Monday, August 5, 2013
Peter Capaldi and the New Fans/Old Fans Thing
Me? I am OVER THE MOON with this choice. Capaldi is certainly the best all-around actor to take the role since Christopher Eccelston. Make no mistake, I have enjoyed both David Tennant and Matt Smith, they have given valid, fine performances, but they have never, for me, reached a depth that Eccelston found. One that made the moments when he flew into a run of hyperactivity poignant compared to the deep sadness his hurt, traumatized Time Lord was carrying with him.
Tennant started out well, but I truly believe he overstayed his welcome. His final "season" of Holiday specials, if you remove the wonderful Waters of Mars, is really underwhelming, all the way to outright crap. His regeneration sequence, as well, marks the creative nadir of the revived series. Exchanging poignancy for outright schmaltz and downright horrid overacting from Tennant. I can't even watch it. It's too awful.
Smith came on like gangbusters, and I was very taken, right out of the gate. However, two factors began to wear on me. One, Smith's portrayal, and I'm not the only one to notice this, was just a bit too close to Tennant's for me. Two, Stephen Moffat's direction for the show has trudged, more and more, to being a "fairy tale." This actually didn't bother me when we were exploring Amy Pond's first year, when Moffat positioned The Doctor as Amy's imaginary friend returned...it worked. Then Amy leaves, and you're parking the TARDIS on a cloud.
Which is possibly the dumbest thing I've ever seen on Doctor Who. I've also been a fan since the mid-80's...I have seen a LOT of dumb shit on Doctor Who. That, however, was the first time I said, "are you kidding? What the fuck is THAT!?" out loud to the TV. It's one thing to be low-budget sci-fi, and trying to do big ideas on nothing, and another to have shit-tons of money, and use it to execute something that far outside the accustomed tone of the show.
(I do believe the format is wide-open and flexible enough to encompass a whole lot of different styles and tones. I will go pretty much anywhere, but that bit just seemed to far outside the, science way beyond our kin, but still science, tone that I associate with the show.)
Connected to that, is that the single most exciting thing, for me, with each regeneration was not knowing who The Doctor would turn out to be. Which is why, in hindsight, I'm very disappointed with the production team following Tennant with Smith. Again, neither one was bad, but there was a consistency of energy, and a "hey, look how goofy I am!" quality that, while endearing, was also kind of a violation of the single most exciting thing about regeneration as a plot element. The constant of change.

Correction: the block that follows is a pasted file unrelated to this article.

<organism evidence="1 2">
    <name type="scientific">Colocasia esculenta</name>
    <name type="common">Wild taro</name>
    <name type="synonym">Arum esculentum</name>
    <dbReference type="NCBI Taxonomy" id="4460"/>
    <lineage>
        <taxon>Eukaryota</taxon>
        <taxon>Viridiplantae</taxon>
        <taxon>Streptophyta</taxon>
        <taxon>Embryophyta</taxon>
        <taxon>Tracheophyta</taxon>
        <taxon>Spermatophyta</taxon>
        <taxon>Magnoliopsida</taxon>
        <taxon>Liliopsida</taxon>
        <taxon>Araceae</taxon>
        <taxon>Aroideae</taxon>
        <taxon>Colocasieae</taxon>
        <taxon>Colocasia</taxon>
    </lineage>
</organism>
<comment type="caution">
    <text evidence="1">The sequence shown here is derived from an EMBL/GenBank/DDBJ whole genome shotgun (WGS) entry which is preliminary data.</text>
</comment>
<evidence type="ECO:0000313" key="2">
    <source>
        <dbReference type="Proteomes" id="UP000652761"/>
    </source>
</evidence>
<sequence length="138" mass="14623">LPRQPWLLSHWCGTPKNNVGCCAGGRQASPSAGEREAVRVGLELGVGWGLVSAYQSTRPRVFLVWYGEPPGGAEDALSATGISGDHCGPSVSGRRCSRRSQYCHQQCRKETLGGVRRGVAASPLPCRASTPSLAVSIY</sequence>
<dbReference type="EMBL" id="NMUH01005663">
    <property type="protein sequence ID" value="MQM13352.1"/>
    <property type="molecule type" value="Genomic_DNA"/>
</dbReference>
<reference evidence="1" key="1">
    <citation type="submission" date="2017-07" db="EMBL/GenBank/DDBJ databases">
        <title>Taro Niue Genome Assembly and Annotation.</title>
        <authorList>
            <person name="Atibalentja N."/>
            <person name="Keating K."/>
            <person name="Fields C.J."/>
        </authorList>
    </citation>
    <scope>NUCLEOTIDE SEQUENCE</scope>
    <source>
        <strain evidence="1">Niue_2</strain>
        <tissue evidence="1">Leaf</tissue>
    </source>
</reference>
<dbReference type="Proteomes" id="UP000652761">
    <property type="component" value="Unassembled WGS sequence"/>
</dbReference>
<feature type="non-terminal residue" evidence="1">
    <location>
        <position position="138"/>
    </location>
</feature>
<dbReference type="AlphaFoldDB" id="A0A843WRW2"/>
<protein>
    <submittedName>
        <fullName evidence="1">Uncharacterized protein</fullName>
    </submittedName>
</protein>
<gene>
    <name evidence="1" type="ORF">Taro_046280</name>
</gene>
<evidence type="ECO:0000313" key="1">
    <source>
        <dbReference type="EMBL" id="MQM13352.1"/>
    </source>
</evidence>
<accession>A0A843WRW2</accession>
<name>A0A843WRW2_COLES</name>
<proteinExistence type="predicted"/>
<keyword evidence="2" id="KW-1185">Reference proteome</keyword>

And, yes, I am an "old-school" fan. Capaldi feels, to me, like the kind of Doctor we haven't seen in a long, long time. A callback to the early days of the show. Physically, he conjurers thoughts of William Hartnell, and there's records of him writing fan letters during Jon Pertwee's tenure. He also, very specifically during his formal introduction as the winner of the role, did a variation of Hartnell's famous gesture of holding his lapels and twiddling his thumbs...which was such a lovely nod to those of us who "got it." If Capaldi can find a way to mix elements of those two readings of the character, he'll probably be able to knock Paul McGann out of my top three.
Ultimately, what is most exciting for me is that this casting...just on a pure demographic level, if nothing else...somewhat signals a desire to change things up. I think it's time for that. Eccelston's (far too short) run felt connected to the old show, but modernized and energized. Tenneant opened those floodgates to a lot of concepts and dramatic twists that, flat out, having an attractive young man at the helm of the TARDIS made possible...
But I'm sick of them.
I am sick of sexual tension between The Doctor and his female companions, for example. Ever since the doomed love affair between the 10th and Rose, this has just always been an issue. Sometimes sub-textually, sometimes right out in the open. I admit, the early days of Amy Pond's outright lust for 11 were amusing, but consider that Tennant's best and most memorable companion wasn't Rose, it was Donna. It was also, hands down, Tennant's best season on the show. That was in no small part to the fact they killed any hint of romance between them right off the bat.